--------------------------------------END OF TAPE ONE, SIDE TWO--------------------------------------
KP: This continues an interview with Mr. Robert L. Hoen, on February 12, 1996 , in New Brunswick , New Jersey , with Kurt Piehler and …
RF: Richard Fox.
KP: Did your sister write to you?
RH: Oh, I guess I got a few letters. I don't remember. [Editor's note from Mr. Hoen's sister, Mary: I wrote a lot and had my friends do so as well. We sent stuff quite often (Mother and I). I remember agonizing over the lists in the newspaper of soldiers being released and the days they would be expected to arrive. It took forever and I can remember crying in frustration when Bob's name wasn't on the list. I took him shopping when he returned and we found a suit at Macy's we both liked. It was an awful plaid and we laughed about it in later years.]
KP: Did you ever see any USO shows while you were overseas?
RH: … Yes, when we were in France , the USO show would come through. … They'd come in every once in awhile. I don't remember going to anything in, like, New York .
KP: Were there any chaplains assigned to your unit?
RH: Yes, we had a chaplain. I don't know much about him.
KP: Did you attend services regularly?
RH: Once in awhile; I went to services on the boat going over, for something to do. Really, I hate to say that. [laughter] …
RF: Did any of the men you served with suddenly find religion while in the battle zone?
RH: "There's no atheists in a foxhole?" I don't know. I doubt it. We had … a couple, like the conscientious objector I told you about, … and he was very religious. There was a few like that, but, no, there was no big conversion. [laughter]
KP: Did your time in the service alter your plans for your career and education?
RH: Oh, yes, because, when I got out, as I told you, I wanted to go finish my education and get out in the real world. … I had organic [chemistry]; I needed … "qual & quant," as they say, took that, and a couple of other chemical courses. … I'm filling in the blanks, "Well, that's what I need," and it did interrupt [my plans], but, I graduated.
KP: How helpful was the GI Bill to you, in terms of completing your education?
RH: Very, because I think my parents had fallen on slightly hard economic times by then, and I'd get the check for, what was it, fifty bucks a month?
KP: I forget the exact amount, but, that sounds right.
RH: … Yes, and that really helped. Plus, it paid for the actual tuition. Yes, that was a big help.
RF: You mentioned earlier that Rutgers was a bit more hectic after the war. How hectic was it? Did it change the warm, family feeling you felt here earlier?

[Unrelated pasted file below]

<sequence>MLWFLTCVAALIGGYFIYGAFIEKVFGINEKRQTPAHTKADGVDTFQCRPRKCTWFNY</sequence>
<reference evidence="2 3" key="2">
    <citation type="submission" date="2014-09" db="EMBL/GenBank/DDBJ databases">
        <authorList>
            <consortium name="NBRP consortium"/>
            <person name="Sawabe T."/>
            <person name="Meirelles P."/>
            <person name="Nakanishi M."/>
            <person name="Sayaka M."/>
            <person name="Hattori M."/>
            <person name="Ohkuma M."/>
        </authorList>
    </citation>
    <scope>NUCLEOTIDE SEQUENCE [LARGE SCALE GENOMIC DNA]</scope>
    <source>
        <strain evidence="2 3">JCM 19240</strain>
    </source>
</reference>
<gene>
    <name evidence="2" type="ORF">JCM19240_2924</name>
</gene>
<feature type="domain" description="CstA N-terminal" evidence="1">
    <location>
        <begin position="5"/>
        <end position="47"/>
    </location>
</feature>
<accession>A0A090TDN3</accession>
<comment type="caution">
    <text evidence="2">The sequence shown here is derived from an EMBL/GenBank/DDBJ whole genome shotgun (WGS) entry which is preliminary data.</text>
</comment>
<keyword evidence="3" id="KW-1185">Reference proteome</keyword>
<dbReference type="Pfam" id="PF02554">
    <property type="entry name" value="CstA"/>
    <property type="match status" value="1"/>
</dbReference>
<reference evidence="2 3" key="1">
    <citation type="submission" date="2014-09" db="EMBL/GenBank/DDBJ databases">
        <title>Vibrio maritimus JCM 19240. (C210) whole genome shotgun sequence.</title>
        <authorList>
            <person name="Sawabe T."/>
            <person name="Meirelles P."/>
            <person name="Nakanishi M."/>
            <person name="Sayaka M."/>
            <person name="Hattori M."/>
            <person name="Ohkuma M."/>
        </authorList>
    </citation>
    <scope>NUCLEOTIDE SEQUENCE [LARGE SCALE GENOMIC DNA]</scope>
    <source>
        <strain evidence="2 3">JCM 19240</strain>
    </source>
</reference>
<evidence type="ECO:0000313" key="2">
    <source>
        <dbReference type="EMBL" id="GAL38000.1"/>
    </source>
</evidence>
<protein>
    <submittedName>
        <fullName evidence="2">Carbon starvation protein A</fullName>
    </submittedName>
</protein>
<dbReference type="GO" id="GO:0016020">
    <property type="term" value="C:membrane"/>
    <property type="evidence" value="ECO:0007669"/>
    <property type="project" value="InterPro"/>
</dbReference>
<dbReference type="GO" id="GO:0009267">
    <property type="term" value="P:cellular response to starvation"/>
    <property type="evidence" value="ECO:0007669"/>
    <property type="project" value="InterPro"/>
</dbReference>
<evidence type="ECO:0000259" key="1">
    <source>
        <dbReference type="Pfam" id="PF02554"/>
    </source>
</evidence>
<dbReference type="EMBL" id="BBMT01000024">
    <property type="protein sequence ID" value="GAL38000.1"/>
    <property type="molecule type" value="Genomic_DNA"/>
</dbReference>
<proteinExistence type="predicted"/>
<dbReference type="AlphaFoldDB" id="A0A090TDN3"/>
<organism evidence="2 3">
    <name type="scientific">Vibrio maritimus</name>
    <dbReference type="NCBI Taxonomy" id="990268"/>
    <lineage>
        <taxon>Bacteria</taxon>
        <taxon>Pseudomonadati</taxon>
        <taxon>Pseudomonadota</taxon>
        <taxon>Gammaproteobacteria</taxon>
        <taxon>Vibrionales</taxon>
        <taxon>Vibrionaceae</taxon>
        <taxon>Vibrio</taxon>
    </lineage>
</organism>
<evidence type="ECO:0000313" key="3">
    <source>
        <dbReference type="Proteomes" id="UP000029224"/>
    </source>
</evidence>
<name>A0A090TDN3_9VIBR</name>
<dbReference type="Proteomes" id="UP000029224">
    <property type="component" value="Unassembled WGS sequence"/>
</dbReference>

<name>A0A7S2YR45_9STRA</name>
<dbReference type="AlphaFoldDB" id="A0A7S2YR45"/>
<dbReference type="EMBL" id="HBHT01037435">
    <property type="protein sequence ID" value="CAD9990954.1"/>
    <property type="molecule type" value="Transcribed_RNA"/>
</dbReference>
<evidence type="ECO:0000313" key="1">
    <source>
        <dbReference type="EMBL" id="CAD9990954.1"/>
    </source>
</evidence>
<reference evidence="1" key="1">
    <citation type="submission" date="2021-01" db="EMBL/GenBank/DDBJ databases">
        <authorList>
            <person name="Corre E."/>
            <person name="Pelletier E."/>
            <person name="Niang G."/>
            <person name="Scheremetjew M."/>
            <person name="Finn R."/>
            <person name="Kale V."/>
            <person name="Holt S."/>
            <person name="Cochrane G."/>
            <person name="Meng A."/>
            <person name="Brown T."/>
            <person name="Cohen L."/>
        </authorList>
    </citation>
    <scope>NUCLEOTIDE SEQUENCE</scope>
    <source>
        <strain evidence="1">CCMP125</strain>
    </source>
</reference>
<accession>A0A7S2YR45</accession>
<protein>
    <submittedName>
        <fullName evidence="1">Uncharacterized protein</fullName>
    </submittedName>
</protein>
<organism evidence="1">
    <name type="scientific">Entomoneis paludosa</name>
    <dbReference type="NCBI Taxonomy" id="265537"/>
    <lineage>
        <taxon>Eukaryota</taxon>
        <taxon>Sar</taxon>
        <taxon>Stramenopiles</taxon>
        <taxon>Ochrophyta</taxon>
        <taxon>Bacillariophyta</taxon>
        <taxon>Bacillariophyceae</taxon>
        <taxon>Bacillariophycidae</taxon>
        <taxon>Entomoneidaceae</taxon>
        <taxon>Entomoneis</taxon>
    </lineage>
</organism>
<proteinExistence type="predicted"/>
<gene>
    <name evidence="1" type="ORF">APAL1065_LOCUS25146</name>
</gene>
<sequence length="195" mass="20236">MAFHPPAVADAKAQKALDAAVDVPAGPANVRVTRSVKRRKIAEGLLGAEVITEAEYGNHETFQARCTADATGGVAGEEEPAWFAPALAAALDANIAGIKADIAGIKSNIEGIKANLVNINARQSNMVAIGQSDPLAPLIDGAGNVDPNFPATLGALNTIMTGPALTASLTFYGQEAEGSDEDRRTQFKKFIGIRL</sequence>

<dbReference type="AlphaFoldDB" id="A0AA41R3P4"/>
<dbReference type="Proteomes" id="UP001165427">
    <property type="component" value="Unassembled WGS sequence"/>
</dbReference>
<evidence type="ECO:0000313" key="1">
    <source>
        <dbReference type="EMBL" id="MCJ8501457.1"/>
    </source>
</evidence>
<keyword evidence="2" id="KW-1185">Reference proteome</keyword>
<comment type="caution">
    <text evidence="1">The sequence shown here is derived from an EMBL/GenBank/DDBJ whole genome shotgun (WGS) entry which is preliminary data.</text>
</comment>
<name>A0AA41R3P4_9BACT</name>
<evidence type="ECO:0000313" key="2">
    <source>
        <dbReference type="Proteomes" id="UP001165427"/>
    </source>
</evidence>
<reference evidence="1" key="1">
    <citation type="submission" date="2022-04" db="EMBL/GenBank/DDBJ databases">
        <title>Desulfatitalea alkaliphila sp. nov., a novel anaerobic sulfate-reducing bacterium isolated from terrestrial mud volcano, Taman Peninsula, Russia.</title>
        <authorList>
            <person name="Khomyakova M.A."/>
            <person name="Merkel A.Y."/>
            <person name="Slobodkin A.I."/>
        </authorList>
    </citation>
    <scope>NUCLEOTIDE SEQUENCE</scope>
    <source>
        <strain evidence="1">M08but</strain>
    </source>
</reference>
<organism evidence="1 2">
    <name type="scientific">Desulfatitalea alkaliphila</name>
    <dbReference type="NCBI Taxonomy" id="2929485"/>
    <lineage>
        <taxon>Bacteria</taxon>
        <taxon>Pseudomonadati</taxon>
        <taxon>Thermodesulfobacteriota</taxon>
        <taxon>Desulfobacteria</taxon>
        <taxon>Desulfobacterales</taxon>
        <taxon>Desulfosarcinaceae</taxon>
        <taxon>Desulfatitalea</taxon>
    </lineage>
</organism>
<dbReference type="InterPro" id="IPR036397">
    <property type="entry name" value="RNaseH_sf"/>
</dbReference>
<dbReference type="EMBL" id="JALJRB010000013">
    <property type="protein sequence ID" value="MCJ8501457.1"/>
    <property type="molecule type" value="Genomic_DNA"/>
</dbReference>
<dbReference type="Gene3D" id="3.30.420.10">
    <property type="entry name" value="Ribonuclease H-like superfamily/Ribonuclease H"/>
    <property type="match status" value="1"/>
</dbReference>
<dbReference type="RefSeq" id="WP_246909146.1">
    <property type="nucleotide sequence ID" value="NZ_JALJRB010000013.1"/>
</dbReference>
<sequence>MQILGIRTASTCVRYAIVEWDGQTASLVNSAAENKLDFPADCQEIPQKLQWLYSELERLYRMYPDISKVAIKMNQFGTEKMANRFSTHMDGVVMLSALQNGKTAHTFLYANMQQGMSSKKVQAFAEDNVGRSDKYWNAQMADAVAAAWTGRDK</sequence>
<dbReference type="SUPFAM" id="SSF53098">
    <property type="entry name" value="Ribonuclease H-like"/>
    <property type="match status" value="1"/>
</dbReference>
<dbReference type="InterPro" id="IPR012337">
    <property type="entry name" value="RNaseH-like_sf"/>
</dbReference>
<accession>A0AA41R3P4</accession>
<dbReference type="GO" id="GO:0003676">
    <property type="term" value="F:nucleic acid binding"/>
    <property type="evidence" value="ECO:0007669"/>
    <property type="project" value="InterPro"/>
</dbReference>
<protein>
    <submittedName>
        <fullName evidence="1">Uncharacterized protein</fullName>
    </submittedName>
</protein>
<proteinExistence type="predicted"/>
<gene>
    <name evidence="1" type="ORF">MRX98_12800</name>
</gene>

RH: Oh, yes. … I can't remember joining in any organized social activity after the war … and, before, that was very important, you know. Dances, we had the dances in the gym before, bring your girlfriend, and so on.
RF: Did you attend the Military Ball before the war or did you skip that one?
RH: I don't know, [laughter] not after. I didn't go to any balls afterwards.
KP: Did you attend any events before the war?
RH: Oh, yes, … I've got some of these names mixed [up], I think the Junior Prom. Did we have a Junior Prom, here, or was that Columbia High School ?
RH: Yes, things like that, Soph Hop, yes. Oh, I went to them all.
KP: When you returned to Rutgers after serving in the Army for several years and serving overseas, how did you get along with the students entering Rutgers right out of high school?
RH: Yes, well, … I don't recall too much. I think they were sort of naïve, and so forth, and the later kids that came overseas, like, we were seasoned veterans, and a new outfit would come in, and they [were] much younger, and they seemed like they were very immature.
RF: Did the professors treat you any differently?
RH: No, I don't think so. I never [laughter] know how I got treated anyway, you know.
RF: Do you think the veterans had a stronger work ethic, based on their wartime experiences?
RH: Oh, yes. The younger guys, who had never been in the service, I think, were still enjoying themselves, having fun, and, as I've said before, we wanted to get out, get it over with.
KP: How did you meet your first wife?
RH: My first wife? [laughter] … Actually, she was … ten years younger than me and she lived on York Avenue, with her mother. … Me and another guy had an apartment fairly close, and we were always looking for girls, and everything, and … we played bridge, and [we were] trying to get bridge opponents, or partners. … Her mother did play bridge. So, we went around, and her mother was so embarrassed, not embarrassed, but, [she said], "You should be playing with my daughter," and she went in the bedroom and brought my future wife out, all in curls and all that. Of course, … she was very curious, you know, "Who's out there?" and I thought, "I would never date her," and then, the next time I needed some kind of a partner or date, I called her up, you know. … Finally, she said, "Well, we'll go out, but, not on Thursday. That's when I do my hair," [laughter] and, later on, she started to go out on Thursday, too. [laughter]
KP: You met after you had graduated from college.
RH: Oh, yes, this was 1950, I guess.
KP: Do you ever feel as though you missed out on the typical college experience? Do you sometimes wish that you could have gone straight through from 1940 to 1944?
RH: I guess so, a little bit, yes. It would have been nice, but, I don't regret anything, no.
RF: Was there anything in college that you wished you had done?
RH: Well, there are other things; I always wanted to take geology. … I wish I had gone out for track, … you know, athletics. I was a pretty good runner. That, of course, got interrupted by the war.